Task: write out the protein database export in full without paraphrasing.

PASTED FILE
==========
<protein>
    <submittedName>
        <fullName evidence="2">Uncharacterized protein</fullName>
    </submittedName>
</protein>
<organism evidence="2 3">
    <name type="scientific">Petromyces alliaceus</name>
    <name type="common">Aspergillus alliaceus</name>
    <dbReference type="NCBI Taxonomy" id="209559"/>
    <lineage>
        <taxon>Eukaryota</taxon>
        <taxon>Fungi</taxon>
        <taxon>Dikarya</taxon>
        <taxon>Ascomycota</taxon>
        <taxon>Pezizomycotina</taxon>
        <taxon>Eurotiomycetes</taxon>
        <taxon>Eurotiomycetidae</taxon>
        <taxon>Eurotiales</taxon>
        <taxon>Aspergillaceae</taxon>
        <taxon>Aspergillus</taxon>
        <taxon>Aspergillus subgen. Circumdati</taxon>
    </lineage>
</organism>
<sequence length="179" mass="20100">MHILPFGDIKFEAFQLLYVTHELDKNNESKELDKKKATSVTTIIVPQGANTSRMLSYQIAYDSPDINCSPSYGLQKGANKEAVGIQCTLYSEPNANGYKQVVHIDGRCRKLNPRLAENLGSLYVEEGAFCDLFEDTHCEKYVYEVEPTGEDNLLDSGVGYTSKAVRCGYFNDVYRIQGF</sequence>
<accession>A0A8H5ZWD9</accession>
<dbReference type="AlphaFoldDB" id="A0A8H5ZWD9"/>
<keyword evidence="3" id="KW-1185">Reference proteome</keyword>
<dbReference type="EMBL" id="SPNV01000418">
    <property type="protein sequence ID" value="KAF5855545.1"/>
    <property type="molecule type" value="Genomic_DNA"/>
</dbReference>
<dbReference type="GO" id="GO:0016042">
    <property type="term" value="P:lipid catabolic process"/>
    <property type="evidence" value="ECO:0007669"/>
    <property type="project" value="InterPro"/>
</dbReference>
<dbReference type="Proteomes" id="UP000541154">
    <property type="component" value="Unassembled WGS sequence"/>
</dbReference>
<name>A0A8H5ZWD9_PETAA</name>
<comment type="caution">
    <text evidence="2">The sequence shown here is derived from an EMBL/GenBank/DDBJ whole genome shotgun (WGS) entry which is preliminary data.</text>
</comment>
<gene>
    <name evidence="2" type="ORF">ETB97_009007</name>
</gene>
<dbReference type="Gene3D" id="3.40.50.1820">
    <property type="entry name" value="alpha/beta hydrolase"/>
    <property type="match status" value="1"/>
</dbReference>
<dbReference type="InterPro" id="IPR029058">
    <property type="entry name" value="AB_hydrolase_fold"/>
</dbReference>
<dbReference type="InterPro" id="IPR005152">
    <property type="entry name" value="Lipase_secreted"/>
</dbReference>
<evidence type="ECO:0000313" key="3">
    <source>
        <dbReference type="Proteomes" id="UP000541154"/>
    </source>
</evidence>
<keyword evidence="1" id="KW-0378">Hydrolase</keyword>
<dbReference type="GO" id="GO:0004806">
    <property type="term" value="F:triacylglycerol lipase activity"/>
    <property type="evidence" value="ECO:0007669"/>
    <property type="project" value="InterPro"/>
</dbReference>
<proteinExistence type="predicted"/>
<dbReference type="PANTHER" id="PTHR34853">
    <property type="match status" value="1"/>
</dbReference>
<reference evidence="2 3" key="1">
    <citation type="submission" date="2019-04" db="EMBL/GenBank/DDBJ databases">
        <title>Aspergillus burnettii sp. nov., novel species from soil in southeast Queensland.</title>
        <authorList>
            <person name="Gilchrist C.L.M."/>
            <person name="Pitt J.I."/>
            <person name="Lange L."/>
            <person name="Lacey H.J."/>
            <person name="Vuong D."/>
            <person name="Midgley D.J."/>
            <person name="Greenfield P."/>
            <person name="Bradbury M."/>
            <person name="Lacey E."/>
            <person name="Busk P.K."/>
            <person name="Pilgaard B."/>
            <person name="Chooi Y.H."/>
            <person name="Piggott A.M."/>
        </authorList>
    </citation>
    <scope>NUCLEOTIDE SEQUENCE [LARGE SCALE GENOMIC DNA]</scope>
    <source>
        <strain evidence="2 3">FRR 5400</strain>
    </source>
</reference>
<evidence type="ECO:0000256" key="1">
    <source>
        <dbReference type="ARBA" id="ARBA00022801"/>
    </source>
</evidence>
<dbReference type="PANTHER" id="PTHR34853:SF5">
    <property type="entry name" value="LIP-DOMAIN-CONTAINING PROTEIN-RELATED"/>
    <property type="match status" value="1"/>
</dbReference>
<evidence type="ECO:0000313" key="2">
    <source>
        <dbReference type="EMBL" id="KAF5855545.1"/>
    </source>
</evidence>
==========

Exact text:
<protein>
    <submittedName>
        <fullName evidence="2">Uncharacterized protein</fullName>
    </submittedName>
</protein>
<organism evidence="2 3">
    <name type="scientific">Petromyces alliaceus</name>
    <name type="common">Aspergillus alliaceus</name>
    <dbReference type="NCBI Taxonomy" id="209559"/>
    <lineage>
        <taxon>Eukaryota</taxon>
        <taxon>Fungi</taxon>
        <taxon>Dikarya</taxon>
        <taxon>Ascomycota</taxon>
        <taxon>Pezizomycotina</taxon>
        <taxon>Eurotiomycetes</taxon>
        <taxon>Eurotiomycetidae</taxon>
        <taxon>Eurotiales</taxon>
        <taxon>Aspergillaceae</taxon>
        <taxon>Aspergillus</taxon>
        <taxon>Aspergillus subgen. Circumdati</taxon>
    </lineage>
</organism>
<sequence length="179" mass="20100">MHILPFGDIKFEAFQLLYVTHELDKNNESKELDKKKATSVTTIIVPQGANTSRMLSYQIAYDSPDINCSPSYGLQKGANKEAVGIQCTLYSEPNANGYKQVVHIDGRCRKLNPRLAENLGSLYVEEGAFCDLFEDTHCEKYVYEVEPTGEDNLLDSGVGYTSKAVRCGYFNDVYRIQGF</sequence>
<accession>A0A8H5ZWD9</accession>
<dbReference type="AlphaFoldDB" id="A0A8H5ZWD9"/>
<keyword evidence="3" id="KW-1185">Reference proteome</keyword>
<dbReference type="EMBL" id="SPNV01000418">
    <property type="protein sequence ID" value="KAF5855545.1"/>
    <property type="molecule type" value="Genomic_DNA"/>
</dbReference>
<dbReference type="GO" id="GO:0016042">
    <property type="term" value="P:lipid catabolic process"/>
    <property type="evidence" value="ECO:0007669"/>
    <property type="project" value="InterPro"/>
</dbReference>
<dbReference type="Proteomes" id="UP000541154">
    <property type="component" value="Unassembled WGS sequence"/>
</dbReference>
<name>A0A8H5ZWD9_PETAA</name>
<comment type="caution">
    <text evidence="2">The sequence shown here is derived from an EMBL/GenBank/DDBJ whole genome shotgun (WGS) entry which is preliminary data.</text>
</comment>
<gene>
    <name evidence="2" type="ORF">ETB97_009007</name>
</gene>
<dbReference type="Gene3D" id="3.40.50.1820">
    <property type="entry name" value="alpha/beta hydrolase"/>
    <property type="match status" value="1"/>
</dbReference>
<dbReference type="InterPro" id="IPR029058">
    <property type="entry name" value="AB_hydrolase_fold"/>
</dbReference>
<dbReference type="InterPro" id="IPR005152">
    <property type="entry name" value="Lipase_secreted"/>
</dbReference>
<evidence type="ECO:0000313" key="3">
    <source>
        <dbReference type="Proteomes" id="UP000541154"/>
    </source>
</evidence>
<keyword evidence="1" id="KW-0378">Hydrolase</keyword>
<dbReference type="GO" id="GO:0004806">
    <property type="term" value="F:triacylglycerol lipase activity"/>
    <property type="evidence" value="ECO:0007669"/>
    <property type="project" value="InterPro"/>
</dbReference>
<proteinExistence type="predicted"/>
<dbReference type="PANTHER" id="PTHR34853">
    <property type="match status" value="1"/>
</dbReference>
<reference evidence="2 3" key="1">
    <citation type="submission" date="2019-04" db="EMBL/GenBank/DDBJ databases">
        <title>Aspergillus burnettii sp. nov., novel species from soil in southeast Queensland.</title>
        <authorList>
            <person name="Gilchrist C.L.M."/>
            <person name="Pitt J.I."/>
            <person name="Lange L."/>
            <person name="Lacey H.J."/>
            <person name="Vuong D."/>
            <person name="Midgley D.J."/>
            <person name="Greenfield P."/>
            <person name="Bradbury M."/>
            <person name="Lacey E."/>
            <person name="Busk P.K."/>
            <person name="Pilgaard B."/>
            <person name="Chooi Y.H."/>
            <person name="Piggott A.M."/>
        </authorList>
    </citation>
    <scope>NUCLEOTIDE SEQUENCE [LARGE SCALE GENOMIC DNA]</scope>
    <source>
        <strain evidence="2 3">FRR 5400</strain>
    </source>
</reference>
<evidence type="ECO:0000256" key="1">
    <source>
        <dbReference type="ARBA" id="ARBA00022801"/>
    </source>
</evidence>
<dbReference type="PANTHER" id="PTHR34853:SF5">
    <property type="entry name" value="LIP-DOMAIN-CONTAINING PROTEIN-RELATED"/>
    <property type="match status" value="1"/>
</dbReference>
<evidence type="ECO:0000313" key="2">
    <source>
        <dbReference type="EMBL" id="KAF5855545.1"/>
    </source>
</evidence>